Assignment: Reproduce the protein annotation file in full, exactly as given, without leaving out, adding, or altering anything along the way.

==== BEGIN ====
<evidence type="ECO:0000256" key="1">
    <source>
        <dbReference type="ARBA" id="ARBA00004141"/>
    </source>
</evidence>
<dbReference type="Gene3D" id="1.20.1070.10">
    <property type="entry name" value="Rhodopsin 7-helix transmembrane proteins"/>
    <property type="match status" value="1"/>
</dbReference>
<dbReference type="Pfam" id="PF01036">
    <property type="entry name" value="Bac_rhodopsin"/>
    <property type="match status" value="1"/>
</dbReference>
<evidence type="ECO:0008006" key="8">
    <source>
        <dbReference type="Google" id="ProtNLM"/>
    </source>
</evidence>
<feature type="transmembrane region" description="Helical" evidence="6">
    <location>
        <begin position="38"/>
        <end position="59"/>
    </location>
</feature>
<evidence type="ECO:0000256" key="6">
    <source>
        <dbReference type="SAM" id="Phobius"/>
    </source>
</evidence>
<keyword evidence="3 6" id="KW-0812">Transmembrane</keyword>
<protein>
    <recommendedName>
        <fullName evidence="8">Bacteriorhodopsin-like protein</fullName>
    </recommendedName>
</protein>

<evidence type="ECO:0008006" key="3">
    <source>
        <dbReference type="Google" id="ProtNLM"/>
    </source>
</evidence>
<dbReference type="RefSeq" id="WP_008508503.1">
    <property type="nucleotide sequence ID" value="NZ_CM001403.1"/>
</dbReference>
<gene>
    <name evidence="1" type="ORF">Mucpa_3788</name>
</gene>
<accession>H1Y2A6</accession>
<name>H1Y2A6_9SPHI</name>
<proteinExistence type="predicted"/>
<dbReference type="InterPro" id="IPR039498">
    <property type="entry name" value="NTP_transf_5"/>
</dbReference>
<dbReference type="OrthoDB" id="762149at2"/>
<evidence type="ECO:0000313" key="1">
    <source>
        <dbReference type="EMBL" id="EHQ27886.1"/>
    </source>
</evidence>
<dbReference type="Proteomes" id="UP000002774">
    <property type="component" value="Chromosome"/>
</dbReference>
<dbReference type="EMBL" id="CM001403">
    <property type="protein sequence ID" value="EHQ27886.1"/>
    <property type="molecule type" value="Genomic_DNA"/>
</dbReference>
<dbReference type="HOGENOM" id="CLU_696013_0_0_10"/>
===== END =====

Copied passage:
<evidence type="ECO:0000256" key="1">
    <source>
        <dbReference type="ARBA" id="ARBA00004141"/>
    </source>
</evidence>
<dbReference type="Gene3D" id="1.20.1070.10">
    <property type="entry name" value="Rhodopsin 7-helix transmembrane proteins"/>
    <property type="match status" value="1"/>
</dbReference>
<dbReference type="Pfam" id="PF01036">
    <property type="entry name" value="Bac_rhodopsin"/>
    <property type="match status" value="1"/>
</dbReference>
<evidence type="ECO:0008006" key="8">
    <source>
        <dbReference type="Google" id="ProtNLM"/>
    </source>
</evidence>
<feature type="transmembrane region" description="Helical" evidence="6">
    <location>
        <begin position="38"/>
        <end position="59"/>
    </location>
</feature>
<evidence type="ECO:0000256" key="6">
    <source>
        <dbReference type="SAM" id="Phobius"/>
    </source>
</evidence>
<keyword evidence="3 6" id="KW-0812">Transmembrane</keyword>
<protein>
    <recommendedName>
        <fullName evidence="8">Bacteriorhodopsin-like protein</fullName>
    </recommendedName>
</protein>

<evidence type="ECO:0008006" key="3">
    <source>
        <dbReference type="Google" id="ProtNLM"/>
    </source>
</evidence>
<dbReference type="RefSeq" id="WP_008508503.1">
    <property type="nucleotide sequence ID" value="NZ_CM001403.1"/>
</dbReference>
<gene>
    <name evidence="1" type="ORF">Mucpa_3788</name>
</gene>
<accession>H1Y2A6</accession>
<name>H1Y2A6_9SPHI</name>
<proteinExistence type="predicted"/>
<dbReference type="InterPro" id="IPR039498">
    <property type="entry name" value="NTP_transf_5"/>
</dbReference>
<dbReference type="OrthoDB" id="762149at2"/>
<evidence type="ECO:0000313" key="1">
    <source>
        <dbReference type="EMBL" id="EHQ27886.1"/>
    </source>
</evidence>
<dbReference type="Proteomes" id="UP000002774">
    <property type="component" value="Chromosome"/>
</dbReference>
<dbReference type="EMBL" id="CM001403">
    <property type="protein sequence ID" value="EHQ27886.1"/>
    <property type="molecule type" value="Genomic_DNA"/>
</dbReference>
<dbReference type="HOGENOM" id="CLU_696013_0_0_10"/>